There's plenty of people — many of them on the message boards of this site — who loathe SLIPKNOT, some for reasons that are legitimate (at least in their eyes), others simply because they're haters. Like every band that does something out of the ordinary, the nine-piece group from Iowa is an acquired taste. Despite some flaws, however, SLIPKNOT is one of the more creative, intense and powerful metal bands to break into the mainstream over the last few years, a fact made even more surprising by the extremity of its sound. The band is also comprised of a number of solid musicians and performers, and the new live opus, "9.0 Live", gives ample proof of that.
Live albums are always difficult to review because they too are an acquired taste, usually meant for diehard fans. Not everyone who listens to SLIPKNOT's music needs a double-CD of a SLIPKNOT concert, and it's always tricky for bands to capture what makes them great on tape (or on a hard drive, for that matter). In this case, however, "9.0 Live" does a fine job of summing up the band's recorded high points over the course of six years and three albums, and also comes very close to presenting a definitive audio record of what the group sounds like live.
In some ways, I enjoy this record more than the band's 2004 studio effort, "Vol. 3: (The Subliminal Verses)" only because sonically SLIPKNOT sounds heavier and darker here than on that disc. And with a nonstop barrage of favorites like "Pulse of the Maggots", "Purity", "Everything Ends" and an especially vicious "Heretic Anthem", "9.0 Live" also emphasizes that underneath the band's sonic and sometimes chaotic assault, there is a core of solid metal songwriting that shines through.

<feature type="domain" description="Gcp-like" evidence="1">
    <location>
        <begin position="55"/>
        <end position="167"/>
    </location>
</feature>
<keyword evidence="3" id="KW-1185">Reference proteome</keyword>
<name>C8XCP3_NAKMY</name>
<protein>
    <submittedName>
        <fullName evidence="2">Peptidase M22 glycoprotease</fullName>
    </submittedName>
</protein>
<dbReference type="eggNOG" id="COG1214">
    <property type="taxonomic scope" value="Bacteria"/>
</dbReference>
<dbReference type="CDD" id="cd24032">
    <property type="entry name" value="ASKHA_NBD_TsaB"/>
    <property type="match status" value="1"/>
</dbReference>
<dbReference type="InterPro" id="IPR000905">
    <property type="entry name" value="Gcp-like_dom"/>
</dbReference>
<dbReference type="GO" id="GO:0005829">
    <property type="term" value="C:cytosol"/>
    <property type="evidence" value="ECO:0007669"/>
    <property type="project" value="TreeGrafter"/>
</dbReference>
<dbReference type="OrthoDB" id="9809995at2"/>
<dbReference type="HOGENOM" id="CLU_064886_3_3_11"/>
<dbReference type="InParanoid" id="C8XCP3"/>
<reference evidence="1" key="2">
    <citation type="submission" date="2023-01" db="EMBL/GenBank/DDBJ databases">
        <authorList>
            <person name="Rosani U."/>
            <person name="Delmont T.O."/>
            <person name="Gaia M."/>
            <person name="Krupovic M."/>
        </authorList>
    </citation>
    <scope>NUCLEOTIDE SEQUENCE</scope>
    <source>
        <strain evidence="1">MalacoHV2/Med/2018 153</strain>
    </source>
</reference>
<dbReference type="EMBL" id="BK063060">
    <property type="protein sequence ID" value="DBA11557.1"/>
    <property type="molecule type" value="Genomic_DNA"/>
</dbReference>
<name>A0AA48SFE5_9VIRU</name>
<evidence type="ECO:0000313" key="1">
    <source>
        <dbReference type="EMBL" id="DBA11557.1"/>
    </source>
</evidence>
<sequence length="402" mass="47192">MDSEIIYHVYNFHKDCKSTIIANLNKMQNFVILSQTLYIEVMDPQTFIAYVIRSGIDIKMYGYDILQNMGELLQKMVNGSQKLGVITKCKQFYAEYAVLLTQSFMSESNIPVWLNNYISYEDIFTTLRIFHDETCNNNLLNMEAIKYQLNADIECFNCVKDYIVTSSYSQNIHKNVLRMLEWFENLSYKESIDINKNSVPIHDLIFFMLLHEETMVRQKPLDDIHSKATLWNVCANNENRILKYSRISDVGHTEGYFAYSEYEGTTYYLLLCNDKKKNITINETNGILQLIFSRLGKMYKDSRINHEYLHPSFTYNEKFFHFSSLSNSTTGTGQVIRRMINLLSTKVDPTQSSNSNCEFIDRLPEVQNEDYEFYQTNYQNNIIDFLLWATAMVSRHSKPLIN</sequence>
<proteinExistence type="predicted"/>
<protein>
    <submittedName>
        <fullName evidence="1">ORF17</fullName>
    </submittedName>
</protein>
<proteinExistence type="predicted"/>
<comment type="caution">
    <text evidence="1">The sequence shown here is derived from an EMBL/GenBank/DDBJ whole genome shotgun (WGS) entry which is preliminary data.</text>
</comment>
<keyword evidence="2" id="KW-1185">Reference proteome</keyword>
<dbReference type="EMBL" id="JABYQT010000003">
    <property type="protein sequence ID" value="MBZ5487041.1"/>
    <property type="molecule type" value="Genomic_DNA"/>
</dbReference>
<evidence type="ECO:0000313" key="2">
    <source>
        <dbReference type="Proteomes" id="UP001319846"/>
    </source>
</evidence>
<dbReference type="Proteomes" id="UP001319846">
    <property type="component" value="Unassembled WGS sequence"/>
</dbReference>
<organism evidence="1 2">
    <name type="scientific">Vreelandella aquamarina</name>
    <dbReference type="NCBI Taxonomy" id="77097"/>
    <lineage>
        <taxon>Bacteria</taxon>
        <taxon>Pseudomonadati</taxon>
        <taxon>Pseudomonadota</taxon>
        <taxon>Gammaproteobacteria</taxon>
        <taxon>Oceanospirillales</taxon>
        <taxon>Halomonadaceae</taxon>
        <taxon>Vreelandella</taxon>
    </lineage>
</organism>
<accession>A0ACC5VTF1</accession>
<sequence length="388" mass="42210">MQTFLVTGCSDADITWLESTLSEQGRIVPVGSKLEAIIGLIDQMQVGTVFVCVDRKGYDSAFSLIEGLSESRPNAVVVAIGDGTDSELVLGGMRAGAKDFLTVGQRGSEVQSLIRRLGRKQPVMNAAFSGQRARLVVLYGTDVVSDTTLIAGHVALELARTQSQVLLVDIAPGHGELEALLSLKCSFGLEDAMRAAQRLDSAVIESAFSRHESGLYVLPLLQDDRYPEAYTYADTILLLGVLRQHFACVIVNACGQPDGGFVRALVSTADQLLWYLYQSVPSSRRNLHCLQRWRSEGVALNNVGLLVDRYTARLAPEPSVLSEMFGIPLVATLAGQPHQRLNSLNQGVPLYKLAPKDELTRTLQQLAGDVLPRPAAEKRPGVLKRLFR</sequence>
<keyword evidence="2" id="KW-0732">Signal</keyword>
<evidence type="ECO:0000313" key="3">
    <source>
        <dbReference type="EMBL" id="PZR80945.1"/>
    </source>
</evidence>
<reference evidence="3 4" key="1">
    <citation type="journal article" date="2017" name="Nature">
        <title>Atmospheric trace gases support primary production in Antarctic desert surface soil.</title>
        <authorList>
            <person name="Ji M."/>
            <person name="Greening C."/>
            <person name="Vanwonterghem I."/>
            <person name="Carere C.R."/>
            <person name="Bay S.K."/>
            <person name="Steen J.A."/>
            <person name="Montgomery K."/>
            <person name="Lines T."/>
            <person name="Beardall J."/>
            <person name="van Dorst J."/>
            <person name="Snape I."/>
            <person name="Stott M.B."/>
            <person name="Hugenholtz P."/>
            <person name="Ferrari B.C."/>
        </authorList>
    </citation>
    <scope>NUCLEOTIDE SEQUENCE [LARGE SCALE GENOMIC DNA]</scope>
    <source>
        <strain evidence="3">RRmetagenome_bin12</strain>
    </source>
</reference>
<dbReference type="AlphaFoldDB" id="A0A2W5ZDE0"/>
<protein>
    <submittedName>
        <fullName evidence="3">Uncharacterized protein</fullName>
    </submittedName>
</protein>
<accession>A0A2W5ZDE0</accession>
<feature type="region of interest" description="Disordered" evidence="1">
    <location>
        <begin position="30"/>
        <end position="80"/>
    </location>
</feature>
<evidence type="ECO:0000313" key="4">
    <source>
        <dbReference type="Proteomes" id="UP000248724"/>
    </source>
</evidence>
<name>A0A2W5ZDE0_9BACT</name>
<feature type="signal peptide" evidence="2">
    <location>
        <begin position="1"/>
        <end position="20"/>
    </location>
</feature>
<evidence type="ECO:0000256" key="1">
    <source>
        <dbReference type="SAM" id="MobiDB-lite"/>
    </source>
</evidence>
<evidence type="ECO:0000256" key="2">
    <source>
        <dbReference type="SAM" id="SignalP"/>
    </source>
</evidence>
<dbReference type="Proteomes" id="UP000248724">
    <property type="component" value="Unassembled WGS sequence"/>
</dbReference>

"9.0. Live" also showcases the individual and collective talents of the group live, proving them to be a formidable concert unit. Despite having nine people onstage at all times (except for Joey Jordison's drum solo, which drives home what an excellent drummer and indispensable component he is), the band stays tight throughout the album, weaving its way through death metal blastbeats and more complex, melodic material with equal ease. On the downside, singer Corey Taylor goes flat on occasion, and the musical contribution of both percussionists remains murky at best.
Nonetheless, it's rare that a live album truly replicates the experience of being there, but "9.0 Live" definitely captures the aggression, power and underrated abilities of SLIPKNOT in a punchy mix, courtesy of the great Colin Richardson, that probably beats out an actual live show in terms of clarity. Whether you love them or hate them, there are reasons why SLIPKNOT is a tremendously successful band, and "9.0 Live" documents one of them in the strongest possible fashion.